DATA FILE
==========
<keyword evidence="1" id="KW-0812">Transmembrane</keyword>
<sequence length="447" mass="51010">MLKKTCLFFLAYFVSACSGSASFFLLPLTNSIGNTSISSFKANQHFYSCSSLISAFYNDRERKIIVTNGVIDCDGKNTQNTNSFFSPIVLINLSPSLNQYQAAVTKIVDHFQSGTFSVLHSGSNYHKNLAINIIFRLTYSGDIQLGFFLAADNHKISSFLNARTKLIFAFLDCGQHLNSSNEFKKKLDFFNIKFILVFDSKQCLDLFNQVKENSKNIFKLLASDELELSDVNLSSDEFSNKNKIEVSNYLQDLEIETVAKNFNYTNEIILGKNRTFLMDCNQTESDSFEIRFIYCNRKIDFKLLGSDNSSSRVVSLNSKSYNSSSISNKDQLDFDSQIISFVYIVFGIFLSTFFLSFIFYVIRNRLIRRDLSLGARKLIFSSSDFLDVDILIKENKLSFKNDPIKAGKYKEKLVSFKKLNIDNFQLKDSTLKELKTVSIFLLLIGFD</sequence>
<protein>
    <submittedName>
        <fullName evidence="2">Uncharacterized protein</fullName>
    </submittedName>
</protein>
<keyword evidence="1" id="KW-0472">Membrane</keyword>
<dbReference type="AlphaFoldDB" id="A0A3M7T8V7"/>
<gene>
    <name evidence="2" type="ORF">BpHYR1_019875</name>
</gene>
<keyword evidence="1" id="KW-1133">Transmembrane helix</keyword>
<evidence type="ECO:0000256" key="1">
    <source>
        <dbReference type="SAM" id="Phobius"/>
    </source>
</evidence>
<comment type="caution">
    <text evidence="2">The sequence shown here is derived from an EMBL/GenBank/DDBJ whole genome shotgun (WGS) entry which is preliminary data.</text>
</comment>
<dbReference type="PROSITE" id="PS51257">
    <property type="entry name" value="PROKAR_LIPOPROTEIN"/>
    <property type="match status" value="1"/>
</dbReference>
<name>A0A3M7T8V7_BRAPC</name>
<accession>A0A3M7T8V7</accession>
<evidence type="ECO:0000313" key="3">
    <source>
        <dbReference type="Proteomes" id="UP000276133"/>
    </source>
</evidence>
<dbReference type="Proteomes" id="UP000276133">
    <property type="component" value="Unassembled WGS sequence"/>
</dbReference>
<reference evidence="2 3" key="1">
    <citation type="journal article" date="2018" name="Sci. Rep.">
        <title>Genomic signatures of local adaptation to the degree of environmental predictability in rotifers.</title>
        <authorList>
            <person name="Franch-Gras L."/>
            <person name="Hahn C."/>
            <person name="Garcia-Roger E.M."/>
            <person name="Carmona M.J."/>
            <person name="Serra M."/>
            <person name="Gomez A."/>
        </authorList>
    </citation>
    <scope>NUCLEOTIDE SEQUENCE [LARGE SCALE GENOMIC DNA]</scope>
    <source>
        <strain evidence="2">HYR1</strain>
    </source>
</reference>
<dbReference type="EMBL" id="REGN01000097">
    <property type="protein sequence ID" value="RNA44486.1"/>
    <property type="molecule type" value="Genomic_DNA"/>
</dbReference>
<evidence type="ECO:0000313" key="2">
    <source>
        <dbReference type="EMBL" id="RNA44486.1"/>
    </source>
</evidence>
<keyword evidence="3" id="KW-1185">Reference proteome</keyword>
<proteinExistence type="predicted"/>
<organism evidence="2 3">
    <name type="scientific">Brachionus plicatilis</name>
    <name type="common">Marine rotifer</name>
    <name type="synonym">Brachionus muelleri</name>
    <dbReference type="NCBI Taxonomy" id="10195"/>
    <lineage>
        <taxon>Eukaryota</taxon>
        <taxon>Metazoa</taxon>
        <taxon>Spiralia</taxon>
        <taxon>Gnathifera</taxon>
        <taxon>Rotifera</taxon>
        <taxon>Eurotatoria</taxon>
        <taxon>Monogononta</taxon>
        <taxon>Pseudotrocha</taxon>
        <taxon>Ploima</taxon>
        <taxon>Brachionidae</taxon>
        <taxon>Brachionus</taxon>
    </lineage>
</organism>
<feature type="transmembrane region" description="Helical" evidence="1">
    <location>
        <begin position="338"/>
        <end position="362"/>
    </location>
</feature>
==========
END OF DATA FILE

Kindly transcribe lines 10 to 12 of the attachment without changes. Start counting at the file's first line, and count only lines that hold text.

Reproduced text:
<gene>
    <name evidence="2" type="ORF">BpHYR1_019875</name>
</gene>